Adopt-A-Pet in Fenton

At Adopt-A-Pet in Fenton, enrichment and learning are such key activities for the dogs and cats there, training sessions are as regular an activity in their lives as eating and sleeping.

“We hold ourselves to a high standard, one which looks out for both the physical and mental well-being of the animals in our care,” said Director Jody Maddock.
The shelter’s certified trainer and vet tech has been working with the dogs for the past four years, as well as training staffers and volunteers who want to participate.

Every dog is given a training session every day.

Adopt-A-Pet’s spacious eight-acre grounds include wading pools, four fenced play yards and an agility course. This summer, Maddock is planning an outdoor “Zen Den” with different smells and textures to provide even more enrichment.

To assure that staff, volunteers, and dogs are safe when walking or enjoying enrichment activities, the shelter has developed a coding system. Dogs with green collars are good to go. Blue collars mean volunteers need to check with staff before taking the dog out. Purple collars denote medical restrictions, such as heartworm positive or having just been spayed or neutered. Volunteers must have additional training to be able to work with a purple-collar dog. A red collar indicates a resident who might be a possible bite risk or one who is fearful or has behavior issues. Only staff members are allowed to take red-collar dogs out of their kennels.

“Volunteers truly are our lifeline,” said Maddock, who noted that she has about 85 active volunteers. “We are fortunate to have so many. Some start their day with us at 8 a.m. Nighttime volunteers tuck the animals in at 9 p.m.”

The Adopt-A-Pet facility was formerly a college fraternity house, one that now provides separate facilities for cats and dogs. The main building houses cats and a medical suite. It has six open cat rooms, three catios and can accommodate as many as 49 cats. The dog building has 14 rooms, four of which are puppy litter rooms. The floors are heated and some dog kennels have small outside patios.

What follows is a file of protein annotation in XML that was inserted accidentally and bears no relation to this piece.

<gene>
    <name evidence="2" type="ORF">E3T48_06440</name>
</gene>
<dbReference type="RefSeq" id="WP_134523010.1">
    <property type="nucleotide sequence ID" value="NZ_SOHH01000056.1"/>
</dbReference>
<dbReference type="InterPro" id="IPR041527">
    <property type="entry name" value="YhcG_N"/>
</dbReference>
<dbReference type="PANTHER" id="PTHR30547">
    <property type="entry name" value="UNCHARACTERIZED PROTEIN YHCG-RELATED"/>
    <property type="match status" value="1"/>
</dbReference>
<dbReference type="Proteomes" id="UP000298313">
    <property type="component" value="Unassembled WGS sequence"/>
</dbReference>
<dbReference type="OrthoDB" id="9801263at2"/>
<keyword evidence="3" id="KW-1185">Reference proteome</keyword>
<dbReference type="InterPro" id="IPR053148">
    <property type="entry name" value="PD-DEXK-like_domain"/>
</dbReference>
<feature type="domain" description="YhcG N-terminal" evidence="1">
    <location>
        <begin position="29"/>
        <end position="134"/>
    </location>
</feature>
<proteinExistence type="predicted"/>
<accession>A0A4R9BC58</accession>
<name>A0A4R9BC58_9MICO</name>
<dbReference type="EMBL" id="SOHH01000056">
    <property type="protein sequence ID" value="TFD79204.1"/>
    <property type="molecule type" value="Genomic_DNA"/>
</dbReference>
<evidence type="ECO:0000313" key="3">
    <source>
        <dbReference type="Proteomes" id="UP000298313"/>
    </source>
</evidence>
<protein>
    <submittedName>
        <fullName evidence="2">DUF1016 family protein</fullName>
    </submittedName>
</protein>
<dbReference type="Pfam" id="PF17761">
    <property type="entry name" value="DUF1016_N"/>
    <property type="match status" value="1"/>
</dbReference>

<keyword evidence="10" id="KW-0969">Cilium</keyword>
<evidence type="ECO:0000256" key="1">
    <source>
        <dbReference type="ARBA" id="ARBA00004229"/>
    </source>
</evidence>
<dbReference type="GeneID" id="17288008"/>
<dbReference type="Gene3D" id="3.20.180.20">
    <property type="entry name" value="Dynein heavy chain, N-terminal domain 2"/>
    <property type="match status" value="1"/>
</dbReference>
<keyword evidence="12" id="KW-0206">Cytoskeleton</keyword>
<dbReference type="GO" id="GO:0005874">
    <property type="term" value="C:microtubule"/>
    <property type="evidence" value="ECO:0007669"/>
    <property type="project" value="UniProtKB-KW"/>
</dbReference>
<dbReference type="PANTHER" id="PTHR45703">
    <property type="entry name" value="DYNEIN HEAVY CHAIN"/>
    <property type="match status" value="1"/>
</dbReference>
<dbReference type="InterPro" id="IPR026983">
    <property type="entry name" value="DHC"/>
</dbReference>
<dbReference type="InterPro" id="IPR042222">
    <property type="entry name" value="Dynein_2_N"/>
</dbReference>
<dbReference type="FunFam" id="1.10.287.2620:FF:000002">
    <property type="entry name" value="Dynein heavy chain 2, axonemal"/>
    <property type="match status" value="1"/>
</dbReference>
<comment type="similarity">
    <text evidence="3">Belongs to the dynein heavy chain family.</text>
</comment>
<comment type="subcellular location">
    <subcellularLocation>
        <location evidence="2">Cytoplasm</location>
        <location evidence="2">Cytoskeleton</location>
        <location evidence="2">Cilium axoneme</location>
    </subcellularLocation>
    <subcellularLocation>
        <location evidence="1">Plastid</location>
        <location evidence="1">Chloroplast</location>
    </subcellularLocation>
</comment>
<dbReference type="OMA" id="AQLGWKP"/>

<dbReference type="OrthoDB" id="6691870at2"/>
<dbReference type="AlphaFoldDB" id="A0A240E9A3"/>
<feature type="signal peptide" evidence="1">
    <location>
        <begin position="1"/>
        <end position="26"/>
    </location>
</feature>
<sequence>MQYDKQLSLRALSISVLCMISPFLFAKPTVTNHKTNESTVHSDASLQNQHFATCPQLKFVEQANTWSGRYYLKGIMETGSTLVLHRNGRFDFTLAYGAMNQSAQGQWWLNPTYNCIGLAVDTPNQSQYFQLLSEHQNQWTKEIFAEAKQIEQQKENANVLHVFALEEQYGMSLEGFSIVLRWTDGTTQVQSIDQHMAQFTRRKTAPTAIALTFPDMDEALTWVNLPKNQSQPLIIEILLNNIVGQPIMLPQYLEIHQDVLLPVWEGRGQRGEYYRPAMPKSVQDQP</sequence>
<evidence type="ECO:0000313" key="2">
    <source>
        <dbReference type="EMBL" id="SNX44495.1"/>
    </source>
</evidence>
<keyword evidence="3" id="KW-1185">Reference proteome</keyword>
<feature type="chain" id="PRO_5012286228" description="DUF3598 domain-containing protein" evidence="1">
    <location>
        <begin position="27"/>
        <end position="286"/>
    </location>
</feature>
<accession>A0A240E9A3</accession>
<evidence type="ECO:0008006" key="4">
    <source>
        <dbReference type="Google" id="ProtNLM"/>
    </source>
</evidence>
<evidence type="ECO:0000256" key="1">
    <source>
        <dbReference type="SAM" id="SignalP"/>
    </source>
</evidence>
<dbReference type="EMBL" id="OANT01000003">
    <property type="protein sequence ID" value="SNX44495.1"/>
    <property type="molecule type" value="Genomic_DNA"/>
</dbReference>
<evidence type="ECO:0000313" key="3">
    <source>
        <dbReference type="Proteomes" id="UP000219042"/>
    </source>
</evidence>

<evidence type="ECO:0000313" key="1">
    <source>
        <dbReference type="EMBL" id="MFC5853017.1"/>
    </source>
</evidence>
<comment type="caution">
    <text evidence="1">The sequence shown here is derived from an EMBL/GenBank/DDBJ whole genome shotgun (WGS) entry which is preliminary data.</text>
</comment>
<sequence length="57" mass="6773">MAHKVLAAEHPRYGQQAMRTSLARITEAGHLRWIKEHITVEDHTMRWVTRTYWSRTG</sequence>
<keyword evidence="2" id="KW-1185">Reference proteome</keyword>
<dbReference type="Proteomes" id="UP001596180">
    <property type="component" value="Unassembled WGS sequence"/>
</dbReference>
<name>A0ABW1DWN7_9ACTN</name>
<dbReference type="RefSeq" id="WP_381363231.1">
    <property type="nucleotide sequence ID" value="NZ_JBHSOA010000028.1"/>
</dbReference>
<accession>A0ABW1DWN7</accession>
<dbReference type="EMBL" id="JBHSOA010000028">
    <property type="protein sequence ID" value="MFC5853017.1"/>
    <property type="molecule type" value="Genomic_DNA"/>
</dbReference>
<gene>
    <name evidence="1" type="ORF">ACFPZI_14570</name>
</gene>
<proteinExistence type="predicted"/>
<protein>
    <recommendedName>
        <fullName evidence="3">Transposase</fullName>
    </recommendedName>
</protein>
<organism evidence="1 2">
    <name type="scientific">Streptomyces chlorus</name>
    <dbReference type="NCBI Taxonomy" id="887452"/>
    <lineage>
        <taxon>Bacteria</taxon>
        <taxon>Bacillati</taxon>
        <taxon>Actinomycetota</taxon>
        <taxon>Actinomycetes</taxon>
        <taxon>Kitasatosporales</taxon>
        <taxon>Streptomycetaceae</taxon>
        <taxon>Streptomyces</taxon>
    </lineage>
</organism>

Televisions are set up to help entertain animals who are in recovery. The three dog quarantine rooms all have televisions as well. Staff report that the puppies seem to enjoy watching movies such as “Baby Einstein” and “Moana.”

The cats have five television sets and seem to be partial to Cat TV videos.

In addition to its onsite training and enrichment work, Adopt-a-Pet takes on other challenges as well.

“We are known for taking on difficult medical cases,” Maddock said. “Police and area veterinarians frequently contact us, and we are happy to assist them.

“Genesee County Sheriff Chris Swanson helps with many cases in Genesee County and has even volunteered as the auctioneer for our biggest annual fundraiser.”

Like many shelters, Adopt-a-Pet receives no public funding and, instead, relies on donations and fundraisers to keep the lights on. Its popular annual fundraiser, The Howling Haunted Trail, features a spooky trail through the deep woods of the shelter’s own property, complete with a beverage tent and a food truck. Last year, more than 3,000 people took part in the Halloween fun while helping raise $80,000 for the shelter.

In addition to the glitzier fundraisers, Adopt-a-Pet runs an ongoing campaign collecting returnable cans and bottles. A group of volunteers dubbed the “Bottle Warriors” takes them to stores and redeems them for cash. This bottle and can drive has raised more than $50,000 since the beginning of the pandemic.

In 2022, Adopt A-Pet has lived up to its name and reputation by adopting out 1,197 dogs, a live release rate of 99.3%.

Their story has now become a part of Michigan Pet Alliance’s story. “We joined MPA because things are constantly changing in sheltering,” said Director Maddock. “I felt this was a great way to stay on top of the changes.”